Yet these books aren’t all doom and gloom.  There is still a lot of hope there as well, the cautious optimism that maybe the world has learned something from this brutal, useless war.  The slow picking up of the pieces and trying to find a way forward.  Bess herself has, to this point, continued to work as a nurse for men recovering from the war, but she isn’t completely sure if that is what she wants to do forever.  It really feels like the door has been left open for Bess to explore a variety of places and adventures in future books.

There is a love interest (ish), but that has also been handled well.  Bess hasn’t felt like the war was the time or place to be worried about emotional entanglements, but now that it is over, there are a few glimmers of potential.

All in all, this series is moving from strength to strength.  I’ll be on the lookout for a twelfth book, and in the meantime may have to check out the other World War I series by this same mother/son writing duo.  As for the Bess Crawford books – highly recommended!

Bess Crawford Mysteries // Books 1-5 // by Charles Todd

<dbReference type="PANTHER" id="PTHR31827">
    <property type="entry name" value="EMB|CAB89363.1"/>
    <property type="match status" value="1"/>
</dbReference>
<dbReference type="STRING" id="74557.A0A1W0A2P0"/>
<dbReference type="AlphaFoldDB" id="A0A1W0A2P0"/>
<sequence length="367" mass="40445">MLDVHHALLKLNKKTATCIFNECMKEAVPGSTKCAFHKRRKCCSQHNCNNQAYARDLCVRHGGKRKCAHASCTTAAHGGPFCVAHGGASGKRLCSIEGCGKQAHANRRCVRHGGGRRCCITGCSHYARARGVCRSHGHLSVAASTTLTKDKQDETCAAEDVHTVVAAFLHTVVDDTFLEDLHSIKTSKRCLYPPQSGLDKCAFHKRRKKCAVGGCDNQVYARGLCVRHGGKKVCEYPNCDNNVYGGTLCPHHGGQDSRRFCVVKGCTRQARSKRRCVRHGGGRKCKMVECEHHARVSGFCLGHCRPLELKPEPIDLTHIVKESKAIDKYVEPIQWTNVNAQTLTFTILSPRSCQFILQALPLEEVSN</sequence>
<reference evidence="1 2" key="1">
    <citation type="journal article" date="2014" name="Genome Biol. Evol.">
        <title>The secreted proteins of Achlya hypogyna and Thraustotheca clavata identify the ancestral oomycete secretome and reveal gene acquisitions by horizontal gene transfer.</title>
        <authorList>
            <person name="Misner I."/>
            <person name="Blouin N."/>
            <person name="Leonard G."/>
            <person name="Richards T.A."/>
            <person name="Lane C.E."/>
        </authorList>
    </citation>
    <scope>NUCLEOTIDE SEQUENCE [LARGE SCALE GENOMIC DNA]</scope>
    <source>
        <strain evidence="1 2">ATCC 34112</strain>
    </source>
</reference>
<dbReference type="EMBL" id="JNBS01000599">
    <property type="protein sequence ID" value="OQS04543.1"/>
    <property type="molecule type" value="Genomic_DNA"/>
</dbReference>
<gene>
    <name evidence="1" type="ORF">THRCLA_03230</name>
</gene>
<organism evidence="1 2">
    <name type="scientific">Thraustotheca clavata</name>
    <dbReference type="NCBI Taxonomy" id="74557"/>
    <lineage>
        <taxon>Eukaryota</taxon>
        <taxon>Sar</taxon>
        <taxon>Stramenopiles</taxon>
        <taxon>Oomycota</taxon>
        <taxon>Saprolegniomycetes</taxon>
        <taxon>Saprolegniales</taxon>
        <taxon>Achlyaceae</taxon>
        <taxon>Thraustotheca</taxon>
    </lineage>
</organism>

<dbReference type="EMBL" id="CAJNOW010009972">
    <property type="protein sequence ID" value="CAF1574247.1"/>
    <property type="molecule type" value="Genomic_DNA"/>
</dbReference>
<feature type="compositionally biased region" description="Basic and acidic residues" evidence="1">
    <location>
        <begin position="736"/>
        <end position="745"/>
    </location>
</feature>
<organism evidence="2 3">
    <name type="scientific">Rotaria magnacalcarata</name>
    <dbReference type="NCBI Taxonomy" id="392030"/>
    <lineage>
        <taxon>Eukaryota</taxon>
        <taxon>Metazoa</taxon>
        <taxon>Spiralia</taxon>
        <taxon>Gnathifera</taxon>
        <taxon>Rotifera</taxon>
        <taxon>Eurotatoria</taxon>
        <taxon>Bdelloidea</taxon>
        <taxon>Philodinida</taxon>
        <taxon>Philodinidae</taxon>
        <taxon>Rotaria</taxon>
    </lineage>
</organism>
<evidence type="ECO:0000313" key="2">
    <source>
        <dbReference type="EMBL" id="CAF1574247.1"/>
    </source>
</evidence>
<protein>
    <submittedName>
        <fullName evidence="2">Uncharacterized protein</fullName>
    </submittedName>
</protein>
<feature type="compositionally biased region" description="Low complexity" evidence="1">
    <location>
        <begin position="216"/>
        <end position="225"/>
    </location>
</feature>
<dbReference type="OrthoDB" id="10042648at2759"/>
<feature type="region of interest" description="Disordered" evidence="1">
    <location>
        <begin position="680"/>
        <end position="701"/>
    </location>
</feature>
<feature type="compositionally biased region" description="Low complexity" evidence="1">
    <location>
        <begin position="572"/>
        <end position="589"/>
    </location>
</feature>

1. A Duty to the Dead (2009)
  2. An Impartial Witness (2010)
  3. A Bitter Truth (2011)
  4. An Unmarked Grave (2012)

4.5.  The Walnut Tree (2012)
5.  A Question of Honor (2013)

WordPress doesn’t like the idea of a “4.5” in my numerical listing, so you’ll have to forgive the wonky formatting!

Charles Todd is actually a mother/son writing team best known for their Ian Rutledge series, which I have never gotten around to reading.  Bess Crawford is their newer series, which centers around a World War I nurse (Bess Crawford) and various mysteries in which she finds herself entangled.  While the mystery aspect is done well in each book, the real charm of the series is in the excellent sense of setting and place.  World War I often gets rather overlooked, so reading a series with it as a backdrop has been quite intriguing.